Instead of Fromstr use parse.

Instead of panicking, you could return a Result :wink:

Mainly to remove the three arguments passed

then why don't you put it into an extra function?


Here's my attempt on solving your problem:

use chrono::{Date, TimeZone, Utc};

pub enum ErrorType {
    InvalidFormat,
    InvalidNumber,
}

fn create_date(date: &str) -> Result<Date<Utc>, ErrorType> {
    let mut dates = date.split('-');
    Ok(Utc.ymd(
        dates
            .next()
            .ok_or(ErrorType::InvalidFormat)?
            .parse()
            .map_err(|_| ErrorType::InvalidNumber)?,
        dates
            .next()
            .ok_or(ErrorType::InvalidFormat)?
            .parse()
            .map_err(|_| ErrorType::InvalidNumber)?,
        dates
            .next()
            .ok_or(ErrorType::InvalidFormat)?
            .parse()
            .map_err(|_| ErrorType::InvalidNumber)?,
    ))
}

pub fn check_and_transform_dates(
    start_date: &str,
    end_date: &str,
) -> Result<(i64, i64), ErrorType> {
    let start_date_parsed = create_date(start_date)?
        .and_hms_milli(0, 0, 1, 0)
        .timestamp_millis()
        .clamp(
            Utc.ymd(2016, 1, 1)
                .and_hms_milli(0, 0, 0, 0)
                .timestamp_millis(),
            Utc::now().timestamp_millis(),
        );
    let end_date_parsed = create_date(end_date)?
        .and_hms_milli(0, 0, 2, 0)
        .timestamp_millis()
        .clamp(
            Utc.ymd(2016, 1, 1)
                .and_hms_milli(0, 0, 0, 0)
                .timestamp_millis(),
            Utc::now().timestamp_millis(),
        );

    Ok((start_date_parsed, end_date_parsed))
}

Of course you can put more common pieces into the function. I see that your start and end date only differs by one minute, so you could also accept a minute argument and the rest would be equal as well.

If you have further questions, please feel free to ask them

2 Likes

Or this.

fn create_date(date: &str) -> chrono::ParseResult<Date<Utc>> {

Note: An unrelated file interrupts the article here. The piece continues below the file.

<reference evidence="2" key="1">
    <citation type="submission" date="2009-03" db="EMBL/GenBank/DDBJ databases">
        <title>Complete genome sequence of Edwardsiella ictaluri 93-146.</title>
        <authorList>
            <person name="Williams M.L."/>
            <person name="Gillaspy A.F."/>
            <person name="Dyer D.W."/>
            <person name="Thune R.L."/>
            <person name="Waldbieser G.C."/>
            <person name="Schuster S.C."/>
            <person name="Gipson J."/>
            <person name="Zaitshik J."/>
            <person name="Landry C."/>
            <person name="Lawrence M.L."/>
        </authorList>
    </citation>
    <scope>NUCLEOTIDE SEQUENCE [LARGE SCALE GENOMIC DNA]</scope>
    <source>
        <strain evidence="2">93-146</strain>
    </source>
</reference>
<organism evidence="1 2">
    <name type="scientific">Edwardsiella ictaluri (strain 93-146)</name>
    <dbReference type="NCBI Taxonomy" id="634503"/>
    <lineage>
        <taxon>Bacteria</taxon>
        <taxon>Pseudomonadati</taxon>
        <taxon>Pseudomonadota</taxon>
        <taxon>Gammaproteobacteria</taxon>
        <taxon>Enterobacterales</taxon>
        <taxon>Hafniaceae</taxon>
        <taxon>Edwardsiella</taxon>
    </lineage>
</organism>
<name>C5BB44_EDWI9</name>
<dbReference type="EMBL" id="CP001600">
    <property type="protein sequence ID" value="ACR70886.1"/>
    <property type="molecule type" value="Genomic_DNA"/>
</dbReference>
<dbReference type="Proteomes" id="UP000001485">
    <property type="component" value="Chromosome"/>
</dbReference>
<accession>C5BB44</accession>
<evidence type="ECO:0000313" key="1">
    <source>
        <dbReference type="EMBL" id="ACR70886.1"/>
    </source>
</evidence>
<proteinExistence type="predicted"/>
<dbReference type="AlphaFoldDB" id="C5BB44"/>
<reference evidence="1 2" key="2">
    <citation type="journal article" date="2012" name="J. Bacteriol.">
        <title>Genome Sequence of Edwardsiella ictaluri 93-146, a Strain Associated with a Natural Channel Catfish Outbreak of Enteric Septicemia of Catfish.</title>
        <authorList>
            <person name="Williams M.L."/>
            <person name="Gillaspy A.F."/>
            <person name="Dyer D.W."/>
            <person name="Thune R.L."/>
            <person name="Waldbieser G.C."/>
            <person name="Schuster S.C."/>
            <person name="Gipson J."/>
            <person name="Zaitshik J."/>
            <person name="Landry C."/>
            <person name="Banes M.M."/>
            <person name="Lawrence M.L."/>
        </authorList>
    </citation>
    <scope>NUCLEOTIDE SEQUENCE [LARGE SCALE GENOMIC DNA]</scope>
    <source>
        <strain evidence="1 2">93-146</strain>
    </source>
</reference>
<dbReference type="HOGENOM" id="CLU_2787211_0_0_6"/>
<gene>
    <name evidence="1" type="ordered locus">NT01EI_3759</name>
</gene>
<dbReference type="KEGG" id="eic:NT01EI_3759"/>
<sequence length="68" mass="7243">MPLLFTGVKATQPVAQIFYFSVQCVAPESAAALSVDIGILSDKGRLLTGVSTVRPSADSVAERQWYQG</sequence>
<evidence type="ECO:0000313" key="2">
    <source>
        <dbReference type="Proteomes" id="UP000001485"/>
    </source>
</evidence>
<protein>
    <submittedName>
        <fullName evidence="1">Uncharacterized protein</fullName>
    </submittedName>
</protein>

Ok(Date::from_utc(date.parse()?, Utc))
}
2 Likes

Here's my attempt, which pulls the common logic into a closure that gets reused:

use chrono::{NaiveDate,Utc}; // 0.4.19

fn check_and_transform_dates(start_date: &str, end_date: &str) -> (i64, i64) {
    let message: String = format!(
        "Data could not be downloaded ❌, please make sure your dates
    are in the following format YYYY-MM-DD
    (ie. 2020-01-01), your dates are Start Date: {}, End Date: {}",
        &start_date, &end_date,
    );
    
    let earliest = NaiveDate::from_ymd(2016,1,1);
    let today = Utc::today().naive_utc();
    
    let parse_date = |date: &str|->NaiveDate {
        let date = NaiveDate::parse_from_str(date, "%F").expect(&message);
        if date < earliest { earliest.clone() }
        else if date > today { today.clone() }
        else { date }
    };
    
    (
        parse_date(start_date).and_hms(0,0,1).timestamp() * 1000,
        parse_date(end_date).and_hms(0,0,2).timestamp() * 1000
    )
}

(Playground)

NB: This isn't exactly equivalent to your code: In my version, the time of day is added after clamping the date

1 Like

I suspect that the exercise is learning the language here, not using a pre-existing crate :slight_smile:
So yes, your solution makes more sense in the long-term run.

This works! Just used an expect_or_else(|_|{}); rather than expect, and you can remove the `clone()', since clippy will issue a warning

It's an exercise, no need to depend on a library when you're learning, the abstraction makes you forget easy patterns that don't depend on some other crates.

Here's the final function I'm using, I've selected it because it's a good pattern, and uses closures as well.

fn check_and_transform_dates(start_date: &str, end_date: &str) -> (i64, i64) {
    let message: String = format!(
        "Data could not be downloaded ❌, please make sure your dates
    are in the following format YYYY-MM-DD
    (ie. 2020-01-01), your dates are Start Date: {}, End Date: {}",
        &start_date, &end_date,
    );

    let earliest: NaiveDate = NaiveDate::from_ymd(2016, 1, 1);
    let today: NaiveDate = Utc::today().naive_utc();

    let parse_date = |date: &str| -> NaiveDate {
        let date: NaiveDate = NaiveDate::parse_from_str(date, "%F").unwrap_or_else(|_| {
            eprintln!("{}", &message);
            process::exit(1);
        });
        if date < earliest {
            earliest
        } else if date > today {
            today
        } else {
            date
        }
    };

    (
        parse_date(start_date).and_hms(0, 0, 1).timestamp() * 1000,
        parse_date(end_date).and_hms(0, 0, 2).timestamp() * 1000,
    )
}

As already said: please avoid putting the type of the variable onto every declaration. You don't have to and it's not very useful to do so. Just write let earliest = NaiveDate::from_ymd(2016, 1, 1); and so on. Don't make it harder for yourself :wink:

1 Like

@hellow

Yes, it's just a force of habit when writing